The Robo Wunderkind curriculum is a priceless educational tool. Not only does it introduce kids to the basics of robotics and programming, but it also reflects on the latest and well-attested educational trends and theories. Such as experiential learning.
As we figure out the best way to playfully engage children in programming and robotics, we look upon the most knowledgeable findings of educators, psychologists, and scientists for inspiration. We constantly revisit our findings and practice what we preach in classrooms with experienced teachers and children hungry for knowledge.
One of such concepts that we work with is play-based education, which makes sense, considering that our main product is a robotic toy. But that isn’t the only reason play-based learning, or experiential learning, is such a successful technique.
The concept itself, which is part of a larger concept called constructivism, is a circular process of learning by making mistakes, figuring out why and how they happened, trying to fix them, and then avoiding them in the future. It consists of four stages:
- Concrete experience (kids play independently with Robo to solve a set task)
- Reflective observation (they see what works and what doesn’t)
- Abstract conceptualization (thinking of ways to improve in the next attempt)
- Active experimentation (trying it all once again, taking into account the pattern of previous experience, thought, and reflection)
You can easily see why these fare so well with the kids – they come naturally to them, as they often embark on such missions without even trying.
In all of our story-based lessons, you’ll see an experiential pattern constructed in a way that engages pupils with the content and boosts their motivation. They all consist of four key activity stages:
- Lead-in of the kids to activate their previous knowledge and personal experiences
- Guided activity in which they solve different challenges and gather knowledge through cooperative coding and discussions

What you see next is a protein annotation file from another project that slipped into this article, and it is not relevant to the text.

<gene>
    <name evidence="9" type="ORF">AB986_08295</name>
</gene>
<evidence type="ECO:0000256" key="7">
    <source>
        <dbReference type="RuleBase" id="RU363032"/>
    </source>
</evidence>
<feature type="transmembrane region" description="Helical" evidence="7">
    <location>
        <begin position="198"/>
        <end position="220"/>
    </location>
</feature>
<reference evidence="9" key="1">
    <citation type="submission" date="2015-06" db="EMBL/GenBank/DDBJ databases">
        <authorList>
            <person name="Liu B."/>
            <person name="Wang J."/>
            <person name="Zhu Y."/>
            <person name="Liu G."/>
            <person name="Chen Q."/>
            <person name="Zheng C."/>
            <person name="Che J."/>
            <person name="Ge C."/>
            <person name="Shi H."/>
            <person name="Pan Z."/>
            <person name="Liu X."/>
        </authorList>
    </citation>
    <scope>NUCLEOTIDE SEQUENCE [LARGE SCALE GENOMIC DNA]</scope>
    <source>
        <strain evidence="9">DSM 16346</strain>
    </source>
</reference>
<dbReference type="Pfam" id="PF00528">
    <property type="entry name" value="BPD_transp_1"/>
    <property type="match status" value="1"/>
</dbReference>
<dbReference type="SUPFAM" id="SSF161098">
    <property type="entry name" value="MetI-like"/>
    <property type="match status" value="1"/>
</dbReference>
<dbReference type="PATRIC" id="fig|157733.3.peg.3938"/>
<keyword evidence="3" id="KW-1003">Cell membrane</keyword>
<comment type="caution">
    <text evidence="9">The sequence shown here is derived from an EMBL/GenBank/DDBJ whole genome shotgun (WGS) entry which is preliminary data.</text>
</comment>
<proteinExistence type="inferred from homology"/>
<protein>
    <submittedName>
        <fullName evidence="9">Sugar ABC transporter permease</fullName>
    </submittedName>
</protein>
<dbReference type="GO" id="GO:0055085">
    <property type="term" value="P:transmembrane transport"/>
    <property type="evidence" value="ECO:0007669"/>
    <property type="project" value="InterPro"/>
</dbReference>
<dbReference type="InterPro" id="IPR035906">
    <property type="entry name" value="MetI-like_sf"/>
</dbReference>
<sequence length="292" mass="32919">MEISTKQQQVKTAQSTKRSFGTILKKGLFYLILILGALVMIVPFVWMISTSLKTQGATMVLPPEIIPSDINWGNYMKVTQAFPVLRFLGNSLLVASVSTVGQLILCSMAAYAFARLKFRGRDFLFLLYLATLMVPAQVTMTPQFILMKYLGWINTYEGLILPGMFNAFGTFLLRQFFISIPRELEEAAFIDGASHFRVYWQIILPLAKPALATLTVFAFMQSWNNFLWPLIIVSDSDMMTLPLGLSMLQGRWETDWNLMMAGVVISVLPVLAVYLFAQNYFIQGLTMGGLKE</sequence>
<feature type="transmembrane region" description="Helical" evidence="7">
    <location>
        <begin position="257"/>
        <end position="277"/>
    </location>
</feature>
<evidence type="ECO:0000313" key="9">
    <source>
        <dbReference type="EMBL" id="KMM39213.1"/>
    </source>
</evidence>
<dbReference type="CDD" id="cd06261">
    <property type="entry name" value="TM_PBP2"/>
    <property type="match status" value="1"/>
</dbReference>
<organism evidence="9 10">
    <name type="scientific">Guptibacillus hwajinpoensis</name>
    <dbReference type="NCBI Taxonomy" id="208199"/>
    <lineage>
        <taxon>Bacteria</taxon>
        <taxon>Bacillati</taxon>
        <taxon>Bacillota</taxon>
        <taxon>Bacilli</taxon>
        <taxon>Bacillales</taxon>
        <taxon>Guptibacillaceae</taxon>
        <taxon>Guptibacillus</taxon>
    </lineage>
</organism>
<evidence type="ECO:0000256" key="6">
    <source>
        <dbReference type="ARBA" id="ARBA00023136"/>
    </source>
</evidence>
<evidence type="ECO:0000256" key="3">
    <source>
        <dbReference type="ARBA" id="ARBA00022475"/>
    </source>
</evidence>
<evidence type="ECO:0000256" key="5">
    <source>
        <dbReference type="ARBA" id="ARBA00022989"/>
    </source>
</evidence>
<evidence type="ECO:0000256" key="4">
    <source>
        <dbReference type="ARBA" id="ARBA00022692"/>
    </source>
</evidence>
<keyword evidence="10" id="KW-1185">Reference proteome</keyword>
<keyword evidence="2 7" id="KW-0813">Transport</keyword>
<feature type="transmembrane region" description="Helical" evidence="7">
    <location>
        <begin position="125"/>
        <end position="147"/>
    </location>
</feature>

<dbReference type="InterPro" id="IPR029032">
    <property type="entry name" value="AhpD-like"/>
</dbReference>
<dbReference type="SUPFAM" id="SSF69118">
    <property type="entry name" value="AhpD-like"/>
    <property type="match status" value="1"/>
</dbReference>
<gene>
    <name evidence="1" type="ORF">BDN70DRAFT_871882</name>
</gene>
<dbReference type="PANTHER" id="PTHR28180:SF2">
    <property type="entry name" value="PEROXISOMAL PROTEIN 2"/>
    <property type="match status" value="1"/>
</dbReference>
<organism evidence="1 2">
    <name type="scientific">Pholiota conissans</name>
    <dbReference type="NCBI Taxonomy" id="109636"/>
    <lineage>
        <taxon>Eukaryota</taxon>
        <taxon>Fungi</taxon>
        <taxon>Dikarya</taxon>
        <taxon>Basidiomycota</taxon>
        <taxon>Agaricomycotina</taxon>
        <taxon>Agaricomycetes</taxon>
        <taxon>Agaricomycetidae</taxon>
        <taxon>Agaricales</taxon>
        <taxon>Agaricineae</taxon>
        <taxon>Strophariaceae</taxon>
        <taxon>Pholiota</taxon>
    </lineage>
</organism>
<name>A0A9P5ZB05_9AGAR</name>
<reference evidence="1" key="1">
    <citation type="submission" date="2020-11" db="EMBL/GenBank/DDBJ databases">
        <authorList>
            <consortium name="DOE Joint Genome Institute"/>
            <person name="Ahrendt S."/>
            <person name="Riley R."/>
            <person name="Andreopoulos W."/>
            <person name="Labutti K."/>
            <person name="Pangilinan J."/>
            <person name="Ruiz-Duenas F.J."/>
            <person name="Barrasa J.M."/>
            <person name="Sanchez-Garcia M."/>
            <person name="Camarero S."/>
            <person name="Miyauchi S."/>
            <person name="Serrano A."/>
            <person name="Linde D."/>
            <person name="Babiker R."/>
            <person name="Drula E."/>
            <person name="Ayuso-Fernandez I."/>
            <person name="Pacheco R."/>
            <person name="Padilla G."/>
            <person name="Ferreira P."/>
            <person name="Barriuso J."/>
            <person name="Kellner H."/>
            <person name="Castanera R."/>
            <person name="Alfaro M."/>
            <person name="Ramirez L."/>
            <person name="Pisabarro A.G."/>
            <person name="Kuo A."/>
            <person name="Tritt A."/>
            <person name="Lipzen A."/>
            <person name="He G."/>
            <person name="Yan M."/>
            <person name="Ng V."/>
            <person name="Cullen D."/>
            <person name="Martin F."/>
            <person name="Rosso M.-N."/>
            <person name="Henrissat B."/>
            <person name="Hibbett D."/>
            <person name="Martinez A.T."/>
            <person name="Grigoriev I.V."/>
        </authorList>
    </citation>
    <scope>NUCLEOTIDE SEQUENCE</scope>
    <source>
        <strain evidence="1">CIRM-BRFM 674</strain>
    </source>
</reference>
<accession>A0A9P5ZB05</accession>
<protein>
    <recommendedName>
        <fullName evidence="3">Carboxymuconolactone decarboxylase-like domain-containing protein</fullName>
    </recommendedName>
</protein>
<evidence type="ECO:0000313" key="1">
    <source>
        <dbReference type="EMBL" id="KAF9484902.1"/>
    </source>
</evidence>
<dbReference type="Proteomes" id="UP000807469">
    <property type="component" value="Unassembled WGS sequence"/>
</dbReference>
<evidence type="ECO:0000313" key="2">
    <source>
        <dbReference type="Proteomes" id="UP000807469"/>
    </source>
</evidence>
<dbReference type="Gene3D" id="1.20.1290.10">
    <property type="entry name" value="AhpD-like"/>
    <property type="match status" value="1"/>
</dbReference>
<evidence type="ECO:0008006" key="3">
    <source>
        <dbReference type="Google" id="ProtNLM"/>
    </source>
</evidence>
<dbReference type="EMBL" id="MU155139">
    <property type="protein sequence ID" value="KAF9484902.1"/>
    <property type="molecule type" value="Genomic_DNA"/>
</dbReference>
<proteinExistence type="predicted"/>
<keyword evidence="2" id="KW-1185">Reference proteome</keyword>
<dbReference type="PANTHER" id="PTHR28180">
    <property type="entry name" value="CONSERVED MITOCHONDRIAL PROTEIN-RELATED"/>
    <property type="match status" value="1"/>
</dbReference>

- Independent activity that leads to consolidating the learned skills by making their own project
- Final reflection and feedback. Children discuss the difficulties and mistakes that they came across throughout the lesson in order for them to understand how to avoid them in the future.
Since each lesson story contains a relatable problem to be solved through the kids’ creativity and ingenuity, it emulates a real-life situation that all of us experience on a daily basis: encountering a problem, using our previous experience to think of how to solve it, seeing if it works, and then learning from the whole process as a result, reflecting on how to incorporate the modified pattern into our future behavior. In this way, we are subconsciously preparing kids for such situations, while also teaching them to have a positive attitude towards mistakes and self-critique.
This is all to say that our learning isn’t abstract. It encourages children to think freely and independently and to solve problems on their own or through cooperation with other children. They are always encouraged to think of the work they do and the purpose behind it. The main goal is to make them as comfortable with similar issues in their future – which is why Robo doesn’t only teach them programming and robotics, but also computational thinking and problem-solving skills. What is more useful than that?
This, and much more, will be discussed and demonstrated at our stand D89 at the BETT show in London (January 23-26). If you’re around, do come by with any questions you might have about Robo and our curriculum. We’ll be excited to meet you!
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